Corporate Bonds


Corporate Bonds are debts issued by industrial, financial and service companies to finance capital investment and operating cash flow. In terms of total face value of bonds outstanding, the corporate bond market is bigger than each of the markets for municipal bonds, U.S. treasury securities, and government agencies securities. Investors in corporate bonds have a wide range of choices when it comes to bond structures, coupon rates, maturity dates, industry exposure and credit quality.

Total Return (Index) measures the total amount earned by owning a security over the time period. It incorporates the accrued interest on the bond during ownership, coupons paid out on the bond, and rise and fall of the bond's price. It is the most complete measure of the amount of money made on holding fixed income issues in the index.

U.S. High-Grade Trading Platforms

Olympia Capital Exchange has Instant access to 67 broker-dealers supporting a comprehensive range of securities. Our clients can choose amongst $30+ billion and 12,000+ line items of dealer inventory. When it comes to market pricing information and efficiency in execution, MarketAxess is the undisputed leader in the electronic trading of U.S. high-grade corporate debt, both fixed rate bonds and floating rate notes (FRNs). Olympia’s Institutional investors experience superior liquidity, speed and efficiency delivered by having direct access to an award-winning trading technology. View this bond trading platform at

The FINRA/Bloomberg Active U.S. Corporate Bond Indexes are comprised of the "active" (most frequently traded) fixed coupon bonds represented by FINRA TRACE, FINRA's transaction reporting facility that disseminates all over-the-counter secondary market transactions in these public bonds. Indexes are updated after 5:30PM ET each business day. The indexes are rebalanced on a monthly basis. Price (Index) is the weighted average Index price of all bonds in the index. Yield (Index) is the weighted average Index yield of all bonds in the index. View these indexes at the link

The Market Aggregate statistics provides an end-of-day recap of secondary corporate bond market activity in publicly traded TRACE eligible securities.

The Global Bond sector offers a wide spectrum of potential investments, from government securities and corporate debt and from developed world economies to emerging market debt. Bond investors have two enemies - high interest rates and higher inflation - but both are unlikely to present much of a challenge for a while.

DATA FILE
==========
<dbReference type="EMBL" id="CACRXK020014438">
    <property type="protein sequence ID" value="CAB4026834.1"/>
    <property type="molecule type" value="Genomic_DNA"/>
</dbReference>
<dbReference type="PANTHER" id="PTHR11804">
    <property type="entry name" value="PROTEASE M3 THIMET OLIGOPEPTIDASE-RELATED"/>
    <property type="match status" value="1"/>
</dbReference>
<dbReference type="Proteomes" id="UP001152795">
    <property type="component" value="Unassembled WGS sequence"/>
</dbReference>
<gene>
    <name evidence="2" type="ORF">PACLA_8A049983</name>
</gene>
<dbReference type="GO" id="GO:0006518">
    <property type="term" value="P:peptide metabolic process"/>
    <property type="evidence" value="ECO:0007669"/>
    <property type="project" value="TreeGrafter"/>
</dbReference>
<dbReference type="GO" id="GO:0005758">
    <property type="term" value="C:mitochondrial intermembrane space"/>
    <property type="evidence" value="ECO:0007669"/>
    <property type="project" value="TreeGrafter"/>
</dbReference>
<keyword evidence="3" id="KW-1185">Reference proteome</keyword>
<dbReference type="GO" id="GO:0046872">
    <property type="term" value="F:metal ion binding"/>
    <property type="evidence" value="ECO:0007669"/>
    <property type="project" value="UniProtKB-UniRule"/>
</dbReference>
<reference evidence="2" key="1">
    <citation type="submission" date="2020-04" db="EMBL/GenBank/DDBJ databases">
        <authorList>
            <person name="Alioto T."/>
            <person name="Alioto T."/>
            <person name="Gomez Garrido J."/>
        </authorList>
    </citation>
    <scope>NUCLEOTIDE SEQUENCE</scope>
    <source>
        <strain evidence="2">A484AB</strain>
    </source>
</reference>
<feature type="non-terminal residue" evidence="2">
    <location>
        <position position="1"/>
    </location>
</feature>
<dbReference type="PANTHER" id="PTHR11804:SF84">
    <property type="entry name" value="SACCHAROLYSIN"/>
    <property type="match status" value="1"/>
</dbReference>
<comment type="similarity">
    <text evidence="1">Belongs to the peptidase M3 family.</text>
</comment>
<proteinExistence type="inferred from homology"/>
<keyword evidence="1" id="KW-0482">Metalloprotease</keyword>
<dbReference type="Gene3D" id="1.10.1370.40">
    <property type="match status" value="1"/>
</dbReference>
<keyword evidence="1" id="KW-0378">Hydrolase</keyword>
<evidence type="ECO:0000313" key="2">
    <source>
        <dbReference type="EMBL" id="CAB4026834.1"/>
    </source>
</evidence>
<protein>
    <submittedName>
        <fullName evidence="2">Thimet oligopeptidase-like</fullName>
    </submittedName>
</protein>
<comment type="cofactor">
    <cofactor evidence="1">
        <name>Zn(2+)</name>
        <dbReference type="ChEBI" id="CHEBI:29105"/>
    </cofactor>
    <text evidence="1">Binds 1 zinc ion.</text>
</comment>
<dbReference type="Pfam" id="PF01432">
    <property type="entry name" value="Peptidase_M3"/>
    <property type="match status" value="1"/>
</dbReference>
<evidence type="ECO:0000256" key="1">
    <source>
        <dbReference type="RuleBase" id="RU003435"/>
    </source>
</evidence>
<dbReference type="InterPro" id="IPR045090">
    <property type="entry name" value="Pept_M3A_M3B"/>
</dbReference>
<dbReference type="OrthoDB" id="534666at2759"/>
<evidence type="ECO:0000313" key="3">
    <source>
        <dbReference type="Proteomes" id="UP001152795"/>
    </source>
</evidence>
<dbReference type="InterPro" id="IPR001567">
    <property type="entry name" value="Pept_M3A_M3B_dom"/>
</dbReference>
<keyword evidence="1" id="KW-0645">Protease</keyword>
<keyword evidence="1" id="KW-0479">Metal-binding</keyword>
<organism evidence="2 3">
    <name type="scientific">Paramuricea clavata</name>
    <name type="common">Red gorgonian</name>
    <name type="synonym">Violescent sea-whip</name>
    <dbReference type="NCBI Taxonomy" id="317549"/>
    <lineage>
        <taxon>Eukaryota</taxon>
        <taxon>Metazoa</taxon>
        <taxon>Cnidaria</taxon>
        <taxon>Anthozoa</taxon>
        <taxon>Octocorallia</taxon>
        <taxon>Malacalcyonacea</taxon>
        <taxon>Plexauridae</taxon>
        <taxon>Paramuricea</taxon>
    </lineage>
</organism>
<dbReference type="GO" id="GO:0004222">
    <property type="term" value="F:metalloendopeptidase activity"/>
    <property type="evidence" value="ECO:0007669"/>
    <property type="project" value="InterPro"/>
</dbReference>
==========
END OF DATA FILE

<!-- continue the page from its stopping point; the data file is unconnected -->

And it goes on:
Olympia Capital Exchange is ready to provide our institutional and private equity investors with considered guidance.

"Something Is Broken" -- It's Europe

Something funny is going on in the world of corporate bonds now — something looks broken. There is less willingness, all of a sudden, to be lending money to corporations, maybe because the absolute yields are very low as investors start to see a saturation point in Europe.

Should policymakers fail to contain the euro zone debt crisis, bank funding could get squeezed, making it harder for some companies to borrow to repay existing debt. Thus, European and US Investors are being lured by fast-growing economies with young populations free of the sovereign debt burdens troubling Western competitors.

What about Chinese Corporate Bonds?

The Chinese government's response to companies and investors is pretty simple; Hold on, and set aside cash. They know that China's local debt (at a whopping $1.7 trillion) has become a major concern, as have non- performing loans.

East Asian Bond Markets

East Asian bond markets offer fantastic opportunities - GDP growth in Asia is far higher than the US or Europe. Asian credit and sovereign bond fundamentals look good right now, so it makes sense for investors to diversify into this region. Although slowing growth, sovereign risks and currency imbalances might concern investors, they can still benefit from remaining diversified and making careful credit selection decisions.

The bond markets of emerging countries in East Asia, including the Philippines, grew from a year ago, according to the latest issue of the Asia Bond Monitor (ABM) of the Asian Development Bank. Data from the ABM showed that the outstanding bonds in emerging East Asia reached $5.5 trillion. “Capital flows into emerging East Asia bond markets remain strong as investors chase yields,” the ADB said in the report.

Compared with the United States and countries in the Euro zone, developing countries in Asia have been posting better growth rates in recent years. This has attracted more portfolio funds into the region for corporate bond investments.

Historically, corporate bonds in emerging markets have been clouded by perceptions of illiquidity and high risk, but these concerns are receding. In particular, liquidity has improved significantly.

Skillful investors in this asset class are those able to take advantage of the sovereign-risk premium, while at the same time capturing the improving credit story. Olympia Capital Exchange specializes in the exciting and evolving corporate markets of South East Asia.

Contact Us for fresh ideas in the Emerging Market Debt (EMD) area.